The Real Presence, For Real
Regarding “Wholly and Entirely Present” (Jan. 1- 7):
I was pleased to read that several readers are expressing their concern about language used regarding the Eucharist. When I was in a seminary class on the sacraments, I also said that referring to Our Lord as physically present was not appropriate. Then two classmates of mine (who are now holy priests) set me straight. I refer to what they brought to my attention.
Pope Pius XII wrote, in Mystici Corporis Christi: “And now, Venerable Brethren, We come to that part of Our explanation in which We desire to make clear why the Body of Christ, which is the Church, should be called mystical. ...There are several reasons why it should be used; for by it we may distinguish the Body of the Church, which is a Society whose Head and Ruler is Christ, from His physical Body, which, born of the Virgin Mother of God, now sits at the right hand of the Father and is hidden under the Eucharistic veils; and, that which is of greater importance in view of modern errors, this name enables us to distinguish it from any other body, whether in the physical or the moral order.”
Pope Paul VI wrote in Mysterium Fidei: “For what now lies beneath the aforementioned species is not what was there before, but something completely different. ... Nothing remains of the bread and the wine except for the species — beneath which Christ is present whole and entire in His physical ‘reality,’ corporeally present, although not in the manner in which bodies are in a place.”
Pope John Paul II wrote in Ecclesia in America: “My Predecessor Paul VI deemed it necessary to explain the uniqueness of Christ’s real presence in the Eucharist, which ‘is called real not to exclude the idea that the others are real too, but rather to indicate presence par excellence, because it is substantial.’ … Under the species of bread and wine, ‘Christ is present, whole and entire in his physical reality, corporally present.’”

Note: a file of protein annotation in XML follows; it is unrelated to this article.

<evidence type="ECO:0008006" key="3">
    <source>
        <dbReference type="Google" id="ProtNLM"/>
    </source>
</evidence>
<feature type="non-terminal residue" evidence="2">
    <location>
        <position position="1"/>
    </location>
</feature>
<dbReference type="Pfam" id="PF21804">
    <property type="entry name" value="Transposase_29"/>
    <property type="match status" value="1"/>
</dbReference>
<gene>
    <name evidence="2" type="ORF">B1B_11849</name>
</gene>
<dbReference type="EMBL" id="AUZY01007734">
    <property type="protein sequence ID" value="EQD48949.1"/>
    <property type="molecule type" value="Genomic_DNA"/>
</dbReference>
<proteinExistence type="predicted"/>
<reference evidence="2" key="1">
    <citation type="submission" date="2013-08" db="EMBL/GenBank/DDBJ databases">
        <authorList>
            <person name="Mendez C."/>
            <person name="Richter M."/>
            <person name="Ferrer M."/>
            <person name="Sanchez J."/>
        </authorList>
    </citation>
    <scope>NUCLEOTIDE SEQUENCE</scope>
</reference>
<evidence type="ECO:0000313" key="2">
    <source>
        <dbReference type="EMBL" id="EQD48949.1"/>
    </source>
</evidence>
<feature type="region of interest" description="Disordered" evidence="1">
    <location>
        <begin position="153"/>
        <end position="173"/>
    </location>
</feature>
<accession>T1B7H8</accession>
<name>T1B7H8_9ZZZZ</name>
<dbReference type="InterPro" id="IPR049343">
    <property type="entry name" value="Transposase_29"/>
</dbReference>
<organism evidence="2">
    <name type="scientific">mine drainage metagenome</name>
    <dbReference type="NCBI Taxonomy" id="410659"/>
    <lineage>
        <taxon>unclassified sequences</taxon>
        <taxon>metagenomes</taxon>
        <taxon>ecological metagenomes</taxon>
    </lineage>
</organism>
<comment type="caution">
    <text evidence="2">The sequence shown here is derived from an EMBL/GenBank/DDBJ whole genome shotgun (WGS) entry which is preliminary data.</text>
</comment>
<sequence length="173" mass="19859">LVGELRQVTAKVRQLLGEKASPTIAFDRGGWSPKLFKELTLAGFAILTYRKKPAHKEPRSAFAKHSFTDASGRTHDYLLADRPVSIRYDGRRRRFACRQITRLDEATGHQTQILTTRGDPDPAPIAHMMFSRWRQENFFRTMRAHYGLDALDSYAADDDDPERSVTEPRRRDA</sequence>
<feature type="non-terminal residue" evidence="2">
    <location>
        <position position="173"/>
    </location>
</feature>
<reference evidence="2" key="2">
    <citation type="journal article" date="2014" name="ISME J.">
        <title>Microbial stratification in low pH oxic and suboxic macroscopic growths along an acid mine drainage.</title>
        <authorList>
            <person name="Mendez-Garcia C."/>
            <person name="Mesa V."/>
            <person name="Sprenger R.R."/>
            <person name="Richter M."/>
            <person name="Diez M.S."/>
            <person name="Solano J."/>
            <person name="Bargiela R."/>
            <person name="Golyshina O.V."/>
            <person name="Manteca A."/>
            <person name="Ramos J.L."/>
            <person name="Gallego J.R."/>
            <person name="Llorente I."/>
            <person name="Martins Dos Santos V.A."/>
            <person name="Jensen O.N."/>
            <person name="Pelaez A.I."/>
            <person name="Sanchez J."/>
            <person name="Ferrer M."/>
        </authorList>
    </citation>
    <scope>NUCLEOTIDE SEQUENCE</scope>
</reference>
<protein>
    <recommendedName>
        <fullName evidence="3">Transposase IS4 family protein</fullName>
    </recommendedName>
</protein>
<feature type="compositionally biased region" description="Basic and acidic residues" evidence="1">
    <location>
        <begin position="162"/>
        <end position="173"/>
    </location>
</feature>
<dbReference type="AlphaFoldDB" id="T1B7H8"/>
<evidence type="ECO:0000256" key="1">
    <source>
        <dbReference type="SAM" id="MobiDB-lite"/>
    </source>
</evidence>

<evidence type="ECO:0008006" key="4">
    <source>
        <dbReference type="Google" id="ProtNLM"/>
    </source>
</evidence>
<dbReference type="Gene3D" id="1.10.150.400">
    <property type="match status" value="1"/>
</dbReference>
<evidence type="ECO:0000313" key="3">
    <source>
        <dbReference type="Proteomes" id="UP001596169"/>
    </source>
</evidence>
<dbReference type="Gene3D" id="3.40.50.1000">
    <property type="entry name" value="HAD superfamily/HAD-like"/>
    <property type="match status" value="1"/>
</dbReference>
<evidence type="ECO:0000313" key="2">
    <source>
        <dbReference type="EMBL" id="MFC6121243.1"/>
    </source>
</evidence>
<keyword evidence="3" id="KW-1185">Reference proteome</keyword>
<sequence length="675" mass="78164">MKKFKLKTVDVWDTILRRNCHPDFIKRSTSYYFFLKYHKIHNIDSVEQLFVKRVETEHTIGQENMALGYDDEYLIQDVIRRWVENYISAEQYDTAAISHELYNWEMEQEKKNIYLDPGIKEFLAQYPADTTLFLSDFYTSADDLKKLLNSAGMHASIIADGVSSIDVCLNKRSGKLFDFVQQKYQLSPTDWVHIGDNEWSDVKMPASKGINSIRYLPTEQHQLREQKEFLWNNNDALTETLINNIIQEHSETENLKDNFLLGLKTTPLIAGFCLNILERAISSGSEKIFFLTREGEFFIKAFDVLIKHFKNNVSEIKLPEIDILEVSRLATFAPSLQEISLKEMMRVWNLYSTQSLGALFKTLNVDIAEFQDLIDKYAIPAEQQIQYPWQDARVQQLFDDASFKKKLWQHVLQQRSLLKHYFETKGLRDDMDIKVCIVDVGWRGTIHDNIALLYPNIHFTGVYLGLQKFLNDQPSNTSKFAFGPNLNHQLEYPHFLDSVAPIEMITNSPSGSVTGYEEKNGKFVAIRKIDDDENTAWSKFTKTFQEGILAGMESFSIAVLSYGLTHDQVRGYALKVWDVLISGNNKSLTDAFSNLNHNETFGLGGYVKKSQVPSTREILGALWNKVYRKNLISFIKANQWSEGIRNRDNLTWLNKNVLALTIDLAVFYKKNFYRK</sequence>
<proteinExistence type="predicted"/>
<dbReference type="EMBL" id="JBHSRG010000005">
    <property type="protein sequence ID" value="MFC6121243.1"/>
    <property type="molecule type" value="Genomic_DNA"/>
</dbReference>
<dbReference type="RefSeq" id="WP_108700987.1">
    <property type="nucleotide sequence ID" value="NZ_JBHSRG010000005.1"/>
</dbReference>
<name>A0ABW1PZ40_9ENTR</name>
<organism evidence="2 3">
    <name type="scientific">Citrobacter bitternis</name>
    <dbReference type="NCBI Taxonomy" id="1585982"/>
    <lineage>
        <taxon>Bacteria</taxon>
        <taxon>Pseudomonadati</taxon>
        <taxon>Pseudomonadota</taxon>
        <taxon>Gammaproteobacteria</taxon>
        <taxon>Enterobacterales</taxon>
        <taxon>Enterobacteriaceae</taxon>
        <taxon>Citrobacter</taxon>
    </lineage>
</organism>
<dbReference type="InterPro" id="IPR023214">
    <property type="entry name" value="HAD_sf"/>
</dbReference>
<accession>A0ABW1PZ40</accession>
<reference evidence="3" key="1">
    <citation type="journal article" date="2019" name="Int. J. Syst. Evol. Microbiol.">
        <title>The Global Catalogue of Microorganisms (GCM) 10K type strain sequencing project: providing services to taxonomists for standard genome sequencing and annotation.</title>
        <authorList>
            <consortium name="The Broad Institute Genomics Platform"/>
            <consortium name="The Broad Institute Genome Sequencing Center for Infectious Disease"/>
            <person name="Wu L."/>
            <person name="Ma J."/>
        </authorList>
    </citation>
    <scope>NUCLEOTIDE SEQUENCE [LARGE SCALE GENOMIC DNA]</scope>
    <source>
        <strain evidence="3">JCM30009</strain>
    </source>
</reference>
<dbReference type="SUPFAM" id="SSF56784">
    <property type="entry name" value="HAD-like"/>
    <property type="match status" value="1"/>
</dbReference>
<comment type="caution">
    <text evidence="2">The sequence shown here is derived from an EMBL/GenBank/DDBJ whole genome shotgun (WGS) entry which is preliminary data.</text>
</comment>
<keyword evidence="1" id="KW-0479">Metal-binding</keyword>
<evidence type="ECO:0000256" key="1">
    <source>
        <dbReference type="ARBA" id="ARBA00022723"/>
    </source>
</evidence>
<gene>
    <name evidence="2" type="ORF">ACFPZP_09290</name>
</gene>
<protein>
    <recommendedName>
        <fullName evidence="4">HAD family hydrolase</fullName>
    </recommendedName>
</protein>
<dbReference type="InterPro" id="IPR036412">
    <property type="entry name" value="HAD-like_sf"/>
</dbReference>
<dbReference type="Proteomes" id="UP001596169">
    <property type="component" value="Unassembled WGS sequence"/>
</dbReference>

I would hope that most or all of what I have written could be published for the sake of the several who expressed concern and for the many who need to know about appropriate language that can be used for Our Lord in the Eucharist. Thank you for your Catholic newspaper!
Father David Phillipson
Holy Family, St. Joseph
and Santa Clara Parishes
Roy, New Mexico
For those who remain troubled or confused — or would simply would like to explore the Church’s Eucharistic teaching in more depth and, in the process, put their minds at ease concerning what is orthodox — I recommend a little gem of a book I just finished reading.
A Key to the Doctrine of the Eucharist by Abbot Vonier is available from Zaccheus Press (zaccheuspress.com) and from Ignatius Press (Ignatius.com). This is a reprint of an early 20th-century British work that draws on Scripture, the Council of Trent and Thomas Aquinas’s Summa Theologiae to explain in great detail the reasoning behind the Church’s doctrine. The book requires some patience and effort to understand, particularly for those with no background in Thomistic philosophy, but it is worth 10 times the effort you will put into it in terms of the understanding you will gain — not only of Eucharistic doctrine, but also of the meaning and significance of the Mass and our participation in it.